More on FAQ #511

“Trust” (see #510) is one of three common reasons viewers are curious about “doctoring.”

The other two reasons “difficulty” and “meaning” are explained below.

Difficulty (“Impressiveness”)

There was an old axiom back in the days of film photography, when it was much harder to make technically excellent photographs:

“Viewers aren’t impressed by how hard the photographer worked to make the photo.”

In the digital era, when it’s much easier to make technically excellent photographs, the modern counterpart is,

“Viewers aren’t impressed with a photo if they think it would be easy to make it themselves.”

From personal experience viewers know how hard it is (see #320) to make a photograph that looks impressive without doctoring it — and, thanks to smartphones, how easy it is to doctor a photograph to make it look more impressive.

Viewers are understandably curious about “Wow” photographs that they encounter. They are human and naturally want to compare other photographers’ skills to their own.

So viewers who find a photograph to be impressive-looking are usually going to be even more impressed if they find out that it is undoctored (because they know that that is not something that is easy for them to do).

“The more impressive your photos look, the more likely they’ll be assumed to be doctored unless you say otherwise,” as it says in #313 and #521.



An undoctored photograph often “means” something different to viewers than a doctored photograph means even when the two photos look identical to each other.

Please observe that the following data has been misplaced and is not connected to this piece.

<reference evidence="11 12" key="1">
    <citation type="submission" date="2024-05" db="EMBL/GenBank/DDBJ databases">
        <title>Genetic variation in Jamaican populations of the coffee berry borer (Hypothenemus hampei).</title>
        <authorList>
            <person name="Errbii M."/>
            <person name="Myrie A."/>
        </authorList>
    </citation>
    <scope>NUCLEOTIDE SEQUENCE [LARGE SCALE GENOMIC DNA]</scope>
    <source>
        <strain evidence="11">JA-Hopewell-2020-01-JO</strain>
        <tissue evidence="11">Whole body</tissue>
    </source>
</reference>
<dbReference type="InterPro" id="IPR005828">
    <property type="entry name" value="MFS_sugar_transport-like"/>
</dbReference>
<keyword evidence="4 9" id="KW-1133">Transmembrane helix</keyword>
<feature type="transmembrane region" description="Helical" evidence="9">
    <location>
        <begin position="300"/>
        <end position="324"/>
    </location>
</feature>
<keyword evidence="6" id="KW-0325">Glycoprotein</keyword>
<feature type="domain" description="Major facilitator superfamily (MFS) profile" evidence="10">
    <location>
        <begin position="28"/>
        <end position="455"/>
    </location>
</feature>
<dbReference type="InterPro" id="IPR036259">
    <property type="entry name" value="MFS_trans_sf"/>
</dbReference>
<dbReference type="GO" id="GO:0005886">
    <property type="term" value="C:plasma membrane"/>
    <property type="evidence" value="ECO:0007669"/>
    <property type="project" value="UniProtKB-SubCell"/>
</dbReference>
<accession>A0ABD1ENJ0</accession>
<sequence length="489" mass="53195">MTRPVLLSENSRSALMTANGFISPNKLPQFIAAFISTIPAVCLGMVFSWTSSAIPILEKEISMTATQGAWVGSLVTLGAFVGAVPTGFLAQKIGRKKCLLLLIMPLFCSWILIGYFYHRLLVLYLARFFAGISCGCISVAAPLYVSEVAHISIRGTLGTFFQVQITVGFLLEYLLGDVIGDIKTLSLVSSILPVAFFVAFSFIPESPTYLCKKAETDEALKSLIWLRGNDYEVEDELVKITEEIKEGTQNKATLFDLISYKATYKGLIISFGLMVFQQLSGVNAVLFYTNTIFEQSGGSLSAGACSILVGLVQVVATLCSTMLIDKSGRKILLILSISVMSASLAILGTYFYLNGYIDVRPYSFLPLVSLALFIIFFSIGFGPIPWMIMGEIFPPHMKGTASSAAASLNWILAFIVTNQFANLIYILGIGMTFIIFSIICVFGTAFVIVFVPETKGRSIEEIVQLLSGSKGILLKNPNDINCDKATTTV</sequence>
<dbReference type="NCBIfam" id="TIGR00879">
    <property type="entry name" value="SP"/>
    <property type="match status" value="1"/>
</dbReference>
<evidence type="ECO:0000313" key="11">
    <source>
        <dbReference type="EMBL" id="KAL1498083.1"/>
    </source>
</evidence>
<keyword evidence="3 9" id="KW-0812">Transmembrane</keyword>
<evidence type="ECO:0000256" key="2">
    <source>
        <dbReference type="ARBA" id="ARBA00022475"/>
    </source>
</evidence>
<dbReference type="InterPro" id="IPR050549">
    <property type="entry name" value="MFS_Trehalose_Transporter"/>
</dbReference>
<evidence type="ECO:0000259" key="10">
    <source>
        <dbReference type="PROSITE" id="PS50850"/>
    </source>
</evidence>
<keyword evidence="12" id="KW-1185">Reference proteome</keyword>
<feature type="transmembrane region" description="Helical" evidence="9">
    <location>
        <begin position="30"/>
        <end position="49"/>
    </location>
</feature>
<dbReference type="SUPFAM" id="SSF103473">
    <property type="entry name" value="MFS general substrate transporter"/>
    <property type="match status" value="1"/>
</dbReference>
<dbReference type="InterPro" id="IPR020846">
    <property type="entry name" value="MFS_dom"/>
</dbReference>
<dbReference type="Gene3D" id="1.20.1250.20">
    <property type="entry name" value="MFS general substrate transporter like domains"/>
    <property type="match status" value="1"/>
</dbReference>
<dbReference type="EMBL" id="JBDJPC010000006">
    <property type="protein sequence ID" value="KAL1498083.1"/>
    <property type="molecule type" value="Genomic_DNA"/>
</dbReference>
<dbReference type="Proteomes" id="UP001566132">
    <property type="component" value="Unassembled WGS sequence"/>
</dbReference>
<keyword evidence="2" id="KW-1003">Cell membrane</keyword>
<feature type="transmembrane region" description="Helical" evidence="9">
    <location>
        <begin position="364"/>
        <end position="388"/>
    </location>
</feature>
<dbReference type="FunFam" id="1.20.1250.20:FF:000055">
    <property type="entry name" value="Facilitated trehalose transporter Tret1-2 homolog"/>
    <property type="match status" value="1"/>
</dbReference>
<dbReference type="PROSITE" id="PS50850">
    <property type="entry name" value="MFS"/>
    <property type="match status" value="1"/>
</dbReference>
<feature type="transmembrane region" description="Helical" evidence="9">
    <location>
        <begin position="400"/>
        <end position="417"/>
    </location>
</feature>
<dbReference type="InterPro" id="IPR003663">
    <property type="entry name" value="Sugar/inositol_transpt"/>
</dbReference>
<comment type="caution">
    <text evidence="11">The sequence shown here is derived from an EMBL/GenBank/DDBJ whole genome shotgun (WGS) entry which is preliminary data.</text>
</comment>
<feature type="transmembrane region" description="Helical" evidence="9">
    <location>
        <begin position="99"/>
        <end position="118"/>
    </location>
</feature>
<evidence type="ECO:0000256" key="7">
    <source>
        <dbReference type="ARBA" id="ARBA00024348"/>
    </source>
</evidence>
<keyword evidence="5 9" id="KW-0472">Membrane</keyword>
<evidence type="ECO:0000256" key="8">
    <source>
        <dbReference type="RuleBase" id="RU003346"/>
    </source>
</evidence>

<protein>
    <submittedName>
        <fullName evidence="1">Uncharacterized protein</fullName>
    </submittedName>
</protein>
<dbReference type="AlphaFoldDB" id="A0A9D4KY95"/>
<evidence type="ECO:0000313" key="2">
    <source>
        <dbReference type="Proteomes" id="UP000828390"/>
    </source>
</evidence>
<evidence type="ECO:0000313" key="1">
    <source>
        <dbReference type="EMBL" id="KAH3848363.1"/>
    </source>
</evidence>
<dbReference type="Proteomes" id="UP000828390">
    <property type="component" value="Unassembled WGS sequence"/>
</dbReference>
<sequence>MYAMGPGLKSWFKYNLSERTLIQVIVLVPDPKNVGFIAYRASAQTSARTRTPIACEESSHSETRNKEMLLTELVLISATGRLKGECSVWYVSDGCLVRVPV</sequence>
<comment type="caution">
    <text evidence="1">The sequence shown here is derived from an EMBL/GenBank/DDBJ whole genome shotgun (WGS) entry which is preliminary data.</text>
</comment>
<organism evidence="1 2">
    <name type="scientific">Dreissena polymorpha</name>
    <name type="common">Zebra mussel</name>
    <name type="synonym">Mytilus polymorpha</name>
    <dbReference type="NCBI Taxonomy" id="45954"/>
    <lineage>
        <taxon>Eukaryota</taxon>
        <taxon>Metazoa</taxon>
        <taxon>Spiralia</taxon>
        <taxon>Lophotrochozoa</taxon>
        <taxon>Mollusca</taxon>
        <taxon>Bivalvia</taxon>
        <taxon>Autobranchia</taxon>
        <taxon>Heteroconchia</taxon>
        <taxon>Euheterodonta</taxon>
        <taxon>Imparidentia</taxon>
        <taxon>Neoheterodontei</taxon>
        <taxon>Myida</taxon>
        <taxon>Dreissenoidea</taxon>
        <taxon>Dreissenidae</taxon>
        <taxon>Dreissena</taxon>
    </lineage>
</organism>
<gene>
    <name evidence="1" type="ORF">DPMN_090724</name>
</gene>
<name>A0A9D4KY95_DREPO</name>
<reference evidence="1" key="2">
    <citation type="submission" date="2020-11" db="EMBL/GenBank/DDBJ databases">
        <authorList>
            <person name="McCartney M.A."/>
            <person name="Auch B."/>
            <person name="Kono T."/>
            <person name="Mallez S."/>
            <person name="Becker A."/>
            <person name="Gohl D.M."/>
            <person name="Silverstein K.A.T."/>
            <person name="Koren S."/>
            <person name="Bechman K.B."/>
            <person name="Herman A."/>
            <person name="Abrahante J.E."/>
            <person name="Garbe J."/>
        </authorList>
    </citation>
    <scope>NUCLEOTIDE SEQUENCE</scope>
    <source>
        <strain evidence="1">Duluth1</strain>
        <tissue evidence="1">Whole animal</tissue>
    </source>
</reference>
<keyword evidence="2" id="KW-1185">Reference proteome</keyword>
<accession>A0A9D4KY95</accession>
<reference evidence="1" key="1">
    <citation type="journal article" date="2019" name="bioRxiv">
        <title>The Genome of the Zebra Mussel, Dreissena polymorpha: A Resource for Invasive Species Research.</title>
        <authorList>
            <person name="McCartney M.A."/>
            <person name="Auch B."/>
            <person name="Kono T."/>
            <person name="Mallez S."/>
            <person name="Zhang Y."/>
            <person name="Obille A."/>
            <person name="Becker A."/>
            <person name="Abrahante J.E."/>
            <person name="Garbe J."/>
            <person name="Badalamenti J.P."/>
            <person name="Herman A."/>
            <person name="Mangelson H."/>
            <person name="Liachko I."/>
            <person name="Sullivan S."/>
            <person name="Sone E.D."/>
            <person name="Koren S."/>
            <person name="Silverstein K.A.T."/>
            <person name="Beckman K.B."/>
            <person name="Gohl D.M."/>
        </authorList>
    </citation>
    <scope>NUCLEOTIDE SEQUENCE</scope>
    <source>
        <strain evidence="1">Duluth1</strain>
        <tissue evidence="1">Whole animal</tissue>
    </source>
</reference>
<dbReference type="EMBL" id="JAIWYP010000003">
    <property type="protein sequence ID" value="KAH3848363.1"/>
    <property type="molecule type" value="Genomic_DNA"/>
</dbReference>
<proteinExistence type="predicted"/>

For example (speaking of degrees of difficulty) imagine a scenario that involved challenges for both the subject and for the photographer:

1. Imagine a photograph of a free-soloing rock climber (no ropes) standing atop a scary-steep rock pinnacle several storeys high, photographed by a photographer who was precariously perched atop a nearby pinnacle, with snow and fog swirling all around.

2. Now imagine a photograph that looks identical but was made by combining a photo of the empty pinnacle as photographed by a drone on a normal overcast day, to which a photograph of a climber standing on solid ground was cloned in atop the pinnacle, after which the depiction of swirling snow and fog was then added in.

Many viewers who were told how both photographs were made would say that the two photographs “mean” something different to them even though the two photos look identical to each other (and even though it’s not a “news” photo).

More on difficulty and meaning

More on “photos that look identical but aren’t equally qualified for TCQ”

More on viewers’ curiosity about manipulation in “non-news” photos